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Gerald J. Erion [13]Gerald Jay Erion [1]
  1.  22
    Engaging Student Relativism.Gerald J. Erion - 2005 - Discourse: Learning and Teaching in Philosophical and Religious Studies 5 (1):120-133.
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  2. The cartesian test for automatism.Gerald J. Erion - 2001 - Minds and Machines 11 (1):29-39.
    In Part V of his Discourse on the Method, Descartes introduces a test for distinguishing people from machines that is similar to the one proposed much later by Alan Turing. The Cartesian test combines two distinct elements that Keith Gunderson has labeled the language test and the action test. Though traditional interpretation holds that the action test attempts to determine whether an agent is acting upon principles, I argue that the action test is best understood as a test of common (...)
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  3. Amusing ourselves to death with television news: Jon Stewart, Neil Postman, and the Huxleyan Warning.Gerald J. Erion - 2007 - In Jason Holt (ed.), The Daily Show and Philosophy: Moments of Zen in the Art of Fake News. Blackwell. pp. 5--16.
     
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  4.  65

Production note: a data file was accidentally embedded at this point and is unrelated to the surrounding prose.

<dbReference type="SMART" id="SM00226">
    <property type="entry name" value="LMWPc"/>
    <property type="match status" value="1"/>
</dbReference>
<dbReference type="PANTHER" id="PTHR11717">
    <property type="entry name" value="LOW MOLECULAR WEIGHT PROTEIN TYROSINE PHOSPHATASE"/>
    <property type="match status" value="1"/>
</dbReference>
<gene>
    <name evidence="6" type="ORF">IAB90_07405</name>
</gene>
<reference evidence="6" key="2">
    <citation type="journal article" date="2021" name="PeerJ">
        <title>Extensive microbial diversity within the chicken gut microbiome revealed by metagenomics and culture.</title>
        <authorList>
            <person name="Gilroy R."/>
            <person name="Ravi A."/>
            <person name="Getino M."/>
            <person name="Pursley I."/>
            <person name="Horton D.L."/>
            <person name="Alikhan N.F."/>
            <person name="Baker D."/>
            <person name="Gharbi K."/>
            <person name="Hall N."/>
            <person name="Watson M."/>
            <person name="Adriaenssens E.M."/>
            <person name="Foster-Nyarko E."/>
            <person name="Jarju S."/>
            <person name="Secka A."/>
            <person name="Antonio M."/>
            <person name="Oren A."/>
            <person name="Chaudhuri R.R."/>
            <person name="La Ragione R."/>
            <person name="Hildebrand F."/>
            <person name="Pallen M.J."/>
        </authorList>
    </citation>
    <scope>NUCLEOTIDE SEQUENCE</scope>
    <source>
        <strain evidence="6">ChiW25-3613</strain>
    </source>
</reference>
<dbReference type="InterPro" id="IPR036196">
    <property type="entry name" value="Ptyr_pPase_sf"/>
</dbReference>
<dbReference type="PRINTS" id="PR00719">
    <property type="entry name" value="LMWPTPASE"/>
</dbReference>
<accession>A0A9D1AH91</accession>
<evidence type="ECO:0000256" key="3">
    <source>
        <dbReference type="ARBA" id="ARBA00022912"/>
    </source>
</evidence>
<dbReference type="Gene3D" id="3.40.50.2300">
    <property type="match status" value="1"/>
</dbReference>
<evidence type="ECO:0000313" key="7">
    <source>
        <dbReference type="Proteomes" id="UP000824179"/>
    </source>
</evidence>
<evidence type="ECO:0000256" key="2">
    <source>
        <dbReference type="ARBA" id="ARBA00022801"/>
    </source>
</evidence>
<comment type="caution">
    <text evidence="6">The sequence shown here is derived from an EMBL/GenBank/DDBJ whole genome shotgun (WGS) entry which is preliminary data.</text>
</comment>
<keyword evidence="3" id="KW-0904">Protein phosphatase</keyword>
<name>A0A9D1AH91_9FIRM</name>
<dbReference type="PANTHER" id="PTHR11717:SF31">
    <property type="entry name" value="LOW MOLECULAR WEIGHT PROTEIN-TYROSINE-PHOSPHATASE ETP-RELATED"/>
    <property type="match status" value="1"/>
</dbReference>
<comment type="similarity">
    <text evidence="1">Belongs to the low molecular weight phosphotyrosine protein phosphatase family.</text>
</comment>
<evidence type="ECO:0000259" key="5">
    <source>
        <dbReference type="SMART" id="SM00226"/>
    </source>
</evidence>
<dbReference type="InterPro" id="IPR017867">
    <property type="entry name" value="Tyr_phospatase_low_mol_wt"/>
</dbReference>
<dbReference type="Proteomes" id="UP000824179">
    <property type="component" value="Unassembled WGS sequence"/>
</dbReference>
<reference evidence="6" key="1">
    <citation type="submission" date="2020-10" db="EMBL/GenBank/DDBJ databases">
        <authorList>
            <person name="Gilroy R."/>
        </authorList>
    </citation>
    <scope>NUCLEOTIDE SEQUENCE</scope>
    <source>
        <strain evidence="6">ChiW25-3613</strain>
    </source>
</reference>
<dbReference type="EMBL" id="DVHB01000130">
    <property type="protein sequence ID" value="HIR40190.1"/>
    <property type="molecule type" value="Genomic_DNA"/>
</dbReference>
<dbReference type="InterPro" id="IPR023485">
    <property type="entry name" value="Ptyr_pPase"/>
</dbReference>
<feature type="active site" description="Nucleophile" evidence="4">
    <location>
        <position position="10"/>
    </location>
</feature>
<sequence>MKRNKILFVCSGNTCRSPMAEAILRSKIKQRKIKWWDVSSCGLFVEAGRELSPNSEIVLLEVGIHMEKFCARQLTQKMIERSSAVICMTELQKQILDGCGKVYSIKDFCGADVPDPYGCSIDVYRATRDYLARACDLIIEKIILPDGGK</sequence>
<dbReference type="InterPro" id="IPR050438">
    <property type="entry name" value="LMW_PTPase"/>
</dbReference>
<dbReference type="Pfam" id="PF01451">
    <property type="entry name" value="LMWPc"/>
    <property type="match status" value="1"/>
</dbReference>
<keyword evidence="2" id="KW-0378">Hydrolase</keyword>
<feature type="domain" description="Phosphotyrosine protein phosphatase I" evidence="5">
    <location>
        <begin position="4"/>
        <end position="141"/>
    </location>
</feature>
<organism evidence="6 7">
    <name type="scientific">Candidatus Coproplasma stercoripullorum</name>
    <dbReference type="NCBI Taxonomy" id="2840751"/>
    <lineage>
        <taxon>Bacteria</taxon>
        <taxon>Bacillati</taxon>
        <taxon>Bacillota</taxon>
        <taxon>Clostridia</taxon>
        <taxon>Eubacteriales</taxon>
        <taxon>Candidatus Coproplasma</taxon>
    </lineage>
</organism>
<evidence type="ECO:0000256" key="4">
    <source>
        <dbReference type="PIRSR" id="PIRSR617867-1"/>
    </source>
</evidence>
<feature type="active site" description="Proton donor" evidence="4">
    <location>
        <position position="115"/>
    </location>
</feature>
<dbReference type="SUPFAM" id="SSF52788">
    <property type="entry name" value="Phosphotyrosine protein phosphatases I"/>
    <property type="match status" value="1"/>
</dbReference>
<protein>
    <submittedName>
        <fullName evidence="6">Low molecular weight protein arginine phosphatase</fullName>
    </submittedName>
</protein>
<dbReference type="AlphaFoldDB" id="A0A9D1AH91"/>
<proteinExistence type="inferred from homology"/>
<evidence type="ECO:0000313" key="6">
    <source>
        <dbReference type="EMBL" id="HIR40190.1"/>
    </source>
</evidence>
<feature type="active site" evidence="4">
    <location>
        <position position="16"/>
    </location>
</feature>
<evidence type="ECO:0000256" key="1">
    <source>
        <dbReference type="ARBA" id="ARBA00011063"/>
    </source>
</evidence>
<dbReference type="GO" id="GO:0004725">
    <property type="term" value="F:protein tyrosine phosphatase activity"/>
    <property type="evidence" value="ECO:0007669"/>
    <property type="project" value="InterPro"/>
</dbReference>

Skepticism, Morality and the Matrix.Gerald J. Erion & Barry Smith - 2002 - In W. Irwin (ed.), Philosophy and The Matrix. Open Court. pp. 16-27.
    The Matrix exposes us to the uncomfortable worries of philosophical skepticism in an especially compelling way. However, with a bit more reflection, we can see why we need not share the skeptic’s doubts about the existence of the world. Such doubts are appropriate only in the very special context of the philosophical seminar. When we return to normal life we see immediately that they are groundless. Furthermore, we see also the drastic mistake that Cypher commits in turning his back upon (...)
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  5. Juvenile Hijinks With Serious Subtext.David Valleau Curtis & Gerald J. Erion - 2013 - In Robert Arp & Kevin S. Decker (eds.), The Ultimate South Park and Philosophy: Respect My Philosophah! Wiley.
     
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  6.  7
    Juvenile Hijinks With Serious Subtext.David Valleau Curtis & Gerald J. Erion - 2013-08-26 - In Robert Arp & Kevin S. Decker (eds.), The Ultimate South Park and Philosophy. Wiley. pp. 131–142.
    This chapter explores themes like freedom of expression and what makes for a democratic society by examining characters and situations collected from a variety of South Park episodes. It discusses some of the important democratic concepts and arguments presented by thinkers like Karl Popper and Thomas Jefferson. Of particular interest are the roles of free expression and unfettered intellectual inquiry—even when they're offensive—in a democratic society. Finally, the author speaks that Popper and others understand this sort of freedom to be (...)
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  7. Barry Smith an sich.Gerald J. Erion & Gloria Zúñiga Y. Postigo (eds.) - 2017 - Cosmos + Taxis.